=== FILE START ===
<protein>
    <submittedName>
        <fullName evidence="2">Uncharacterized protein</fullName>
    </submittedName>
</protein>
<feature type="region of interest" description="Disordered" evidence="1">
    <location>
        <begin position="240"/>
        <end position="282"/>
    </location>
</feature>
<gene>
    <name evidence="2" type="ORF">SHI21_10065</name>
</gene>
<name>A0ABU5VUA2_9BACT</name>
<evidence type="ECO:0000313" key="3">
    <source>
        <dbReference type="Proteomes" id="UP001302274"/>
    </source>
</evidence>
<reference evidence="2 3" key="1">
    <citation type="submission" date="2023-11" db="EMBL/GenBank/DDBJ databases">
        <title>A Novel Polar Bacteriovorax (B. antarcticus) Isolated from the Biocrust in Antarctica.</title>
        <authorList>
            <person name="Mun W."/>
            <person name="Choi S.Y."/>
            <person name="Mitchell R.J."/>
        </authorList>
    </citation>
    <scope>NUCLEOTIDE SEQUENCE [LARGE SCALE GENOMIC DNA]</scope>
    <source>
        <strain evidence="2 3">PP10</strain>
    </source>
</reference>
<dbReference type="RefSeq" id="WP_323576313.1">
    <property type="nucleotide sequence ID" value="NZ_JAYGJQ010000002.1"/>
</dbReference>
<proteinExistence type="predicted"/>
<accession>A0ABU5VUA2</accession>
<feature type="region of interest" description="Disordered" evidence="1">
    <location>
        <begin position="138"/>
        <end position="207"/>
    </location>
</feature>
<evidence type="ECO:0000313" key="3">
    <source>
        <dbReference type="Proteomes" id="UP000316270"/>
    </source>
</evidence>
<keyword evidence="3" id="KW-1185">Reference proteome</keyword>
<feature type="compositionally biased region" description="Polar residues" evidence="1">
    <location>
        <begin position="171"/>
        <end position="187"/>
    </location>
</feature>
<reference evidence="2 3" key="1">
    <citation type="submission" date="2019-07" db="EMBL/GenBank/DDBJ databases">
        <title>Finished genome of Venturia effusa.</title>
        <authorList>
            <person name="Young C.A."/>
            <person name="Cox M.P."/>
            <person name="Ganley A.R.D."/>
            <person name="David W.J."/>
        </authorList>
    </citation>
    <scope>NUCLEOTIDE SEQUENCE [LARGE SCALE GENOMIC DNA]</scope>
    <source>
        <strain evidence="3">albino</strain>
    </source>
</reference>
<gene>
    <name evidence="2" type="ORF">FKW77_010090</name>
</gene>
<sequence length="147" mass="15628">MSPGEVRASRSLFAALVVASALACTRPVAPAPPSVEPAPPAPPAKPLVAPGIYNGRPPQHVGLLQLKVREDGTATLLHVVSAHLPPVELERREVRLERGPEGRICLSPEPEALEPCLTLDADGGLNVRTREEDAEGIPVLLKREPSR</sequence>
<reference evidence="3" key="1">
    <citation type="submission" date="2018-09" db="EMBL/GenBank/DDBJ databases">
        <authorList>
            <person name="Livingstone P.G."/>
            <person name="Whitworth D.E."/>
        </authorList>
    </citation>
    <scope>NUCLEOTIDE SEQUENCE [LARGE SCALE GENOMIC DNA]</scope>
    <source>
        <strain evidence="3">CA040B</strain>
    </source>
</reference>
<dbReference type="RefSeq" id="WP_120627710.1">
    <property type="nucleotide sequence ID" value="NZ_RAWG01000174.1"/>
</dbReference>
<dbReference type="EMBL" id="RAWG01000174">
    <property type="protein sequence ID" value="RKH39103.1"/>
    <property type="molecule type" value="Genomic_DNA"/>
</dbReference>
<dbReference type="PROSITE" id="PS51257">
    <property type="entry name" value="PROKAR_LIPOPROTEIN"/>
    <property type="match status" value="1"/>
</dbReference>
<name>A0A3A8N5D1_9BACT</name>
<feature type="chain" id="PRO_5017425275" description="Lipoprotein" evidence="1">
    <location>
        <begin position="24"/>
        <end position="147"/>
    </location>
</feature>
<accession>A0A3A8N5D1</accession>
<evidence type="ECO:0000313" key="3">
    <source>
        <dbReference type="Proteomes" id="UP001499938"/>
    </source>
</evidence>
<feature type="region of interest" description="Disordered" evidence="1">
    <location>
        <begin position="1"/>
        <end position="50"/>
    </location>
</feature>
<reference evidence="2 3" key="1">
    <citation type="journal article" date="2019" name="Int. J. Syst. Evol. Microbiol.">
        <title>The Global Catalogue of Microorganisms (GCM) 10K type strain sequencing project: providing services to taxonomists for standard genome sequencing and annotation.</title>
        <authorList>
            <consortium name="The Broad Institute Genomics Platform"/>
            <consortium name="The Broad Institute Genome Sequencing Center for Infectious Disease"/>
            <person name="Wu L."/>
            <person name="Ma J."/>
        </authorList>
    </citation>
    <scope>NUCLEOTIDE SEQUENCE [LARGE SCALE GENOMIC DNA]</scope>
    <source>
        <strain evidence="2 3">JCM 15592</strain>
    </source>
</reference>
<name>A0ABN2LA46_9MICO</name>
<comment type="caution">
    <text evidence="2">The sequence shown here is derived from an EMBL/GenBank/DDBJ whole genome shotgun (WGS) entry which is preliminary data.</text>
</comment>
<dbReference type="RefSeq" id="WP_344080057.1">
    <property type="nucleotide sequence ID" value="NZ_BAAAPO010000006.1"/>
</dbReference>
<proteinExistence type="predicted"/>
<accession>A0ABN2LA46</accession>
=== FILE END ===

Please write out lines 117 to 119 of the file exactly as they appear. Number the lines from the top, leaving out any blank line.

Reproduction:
    </location>
</feature>
<reference evidence="2 3" key="1">